With stats showing onboard harassment may be putting off potential passengers, researchers at Aberystwyth University hope to plug what they believe is a gap in staff education
Industry feedback is being sought as part of a project designed to develop a training programme to help drivers protect women and other passengers while on board buses.
The news comes after a report published in March by Transport Scotland highlighted the issue of the safety of females on public transport. Its authors concluded women and girls were being forced to adapt their own behaviour and change their travel habits.
Survey data from the UK Government Equalities Office in 2020 revealed that, of the men and women who had experienced sexual harassment in the previous 12 months, 28% had suffered this on public transport, representing 12% of the population overall. Of those who had experienced it on public transport, 62% of it was on a bus.
It further found that 72% of women were worried about experiencing sexual harassment on public transport, compared to 40% of men and that 62% of women reported changing their behaviour in relation to public transport to avoid such issues.
A Welsh Government survey in 2021 reported that 12% of women felt “very unsafe” using public transport.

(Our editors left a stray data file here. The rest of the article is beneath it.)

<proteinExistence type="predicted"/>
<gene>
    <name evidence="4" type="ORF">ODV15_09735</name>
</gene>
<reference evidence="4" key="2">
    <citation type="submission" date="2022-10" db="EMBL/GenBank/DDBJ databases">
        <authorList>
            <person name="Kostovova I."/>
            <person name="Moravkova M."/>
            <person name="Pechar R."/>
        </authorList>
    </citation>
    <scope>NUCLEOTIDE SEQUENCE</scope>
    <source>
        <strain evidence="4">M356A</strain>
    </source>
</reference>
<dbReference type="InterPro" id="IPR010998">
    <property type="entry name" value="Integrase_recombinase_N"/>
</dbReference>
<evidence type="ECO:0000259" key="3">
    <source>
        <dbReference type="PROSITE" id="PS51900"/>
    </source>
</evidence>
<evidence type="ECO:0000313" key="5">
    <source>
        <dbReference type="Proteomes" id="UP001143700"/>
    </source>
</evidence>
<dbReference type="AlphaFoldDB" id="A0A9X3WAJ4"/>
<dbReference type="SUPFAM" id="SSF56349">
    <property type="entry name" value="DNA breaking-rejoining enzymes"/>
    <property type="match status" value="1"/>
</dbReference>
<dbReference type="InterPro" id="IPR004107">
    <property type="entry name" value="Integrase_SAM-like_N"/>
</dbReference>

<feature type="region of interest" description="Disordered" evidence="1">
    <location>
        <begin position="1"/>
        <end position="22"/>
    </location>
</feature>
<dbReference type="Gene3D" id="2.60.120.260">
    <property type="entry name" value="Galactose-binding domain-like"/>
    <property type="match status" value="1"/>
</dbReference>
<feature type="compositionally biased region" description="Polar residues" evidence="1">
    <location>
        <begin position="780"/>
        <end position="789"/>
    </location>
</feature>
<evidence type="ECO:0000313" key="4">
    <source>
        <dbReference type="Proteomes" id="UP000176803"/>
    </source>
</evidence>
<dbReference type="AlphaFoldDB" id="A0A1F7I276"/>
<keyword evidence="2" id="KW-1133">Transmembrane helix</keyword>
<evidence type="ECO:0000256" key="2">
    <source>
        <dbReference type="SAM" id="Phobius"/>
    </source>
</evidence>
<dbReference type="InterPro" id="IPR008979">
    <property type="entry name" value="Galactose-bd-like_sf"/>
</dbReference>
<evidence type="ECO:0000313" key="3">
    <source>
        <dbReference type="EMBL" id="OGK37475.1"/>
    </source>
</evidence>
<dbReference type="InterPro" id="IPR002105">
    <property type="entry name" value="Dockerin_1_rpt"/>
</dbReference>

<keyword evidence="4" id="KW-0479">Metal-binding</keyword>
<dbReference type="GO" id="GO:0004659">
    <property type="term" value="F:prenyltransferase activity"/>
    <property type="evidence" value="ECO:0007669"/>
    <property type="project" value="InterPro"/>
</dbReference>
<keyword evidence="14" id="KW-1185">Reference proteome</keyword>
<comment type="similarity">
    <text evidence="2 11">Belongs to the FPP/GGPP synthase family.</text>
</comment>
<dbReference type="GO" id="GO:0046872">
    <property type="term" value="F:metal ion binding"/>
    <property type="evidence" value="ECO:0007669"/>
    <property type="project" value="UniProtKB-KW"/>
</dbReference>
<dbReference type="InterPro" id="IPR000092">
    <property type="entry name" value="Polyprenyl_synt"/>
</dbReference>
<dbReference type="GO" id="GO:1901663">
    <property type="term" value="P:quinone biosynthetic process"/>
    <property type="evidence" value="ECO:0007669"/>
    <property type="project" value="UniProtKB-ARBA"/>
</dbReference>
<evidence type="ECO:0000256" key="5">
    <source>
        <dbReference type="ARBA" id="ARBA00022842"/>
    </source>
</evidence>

A British Transport Police report in 2021 said reports of sexual harassment on London public transport were up 61% on prepandemic levels, with 313 incidents from April-October.
Regaining passenger trust
It is statistics like these that encouraged Dr Lucy Baker, a Research Associate for Aberystwyth University’s Travel and Health Integrated Research Network (THINK), to lead the “Gender+ Bus” project.
Dr Baker’s work has also been inspired by her own experiences on public transport. She adds: “Because some women are more exposed to harassment incidents than others, relating to race, ethnicity, religion, sexuality, transgender identity and disability, and who tend to rely more on buses, there is an equality issue to overcome.
“Many women (and men), like me, make their identity (in my case, my sexuality) less visible, to blend in with social norms, to make sure they are not targeted in this way. You never know when harassment might happen, and this could even be an unwanted, intimidating conversation, which can make women fearful to use public transport in future.
“I think promoting buses as gender inclusive spaces will help regain the trust of passengers.”
THINK concludes “there is currently very little evidence of the policies and practices used across the bus industry in the UK that specifically safeguard women or enable bus services to be more gender-inclusive.” It notes Nottingham City Transport and Transport for West Midlands as exceptions.
In partnership with the public, local authorities, police constabularies and transport operators, Gender+ Bus aims to develop standard guidance on industry practices and policies. It will work with Chwarae Teg to design a staff training programme, which will be piloted in autumn and winter 2023-4 with support from The Waterloo Foundation.
The training programme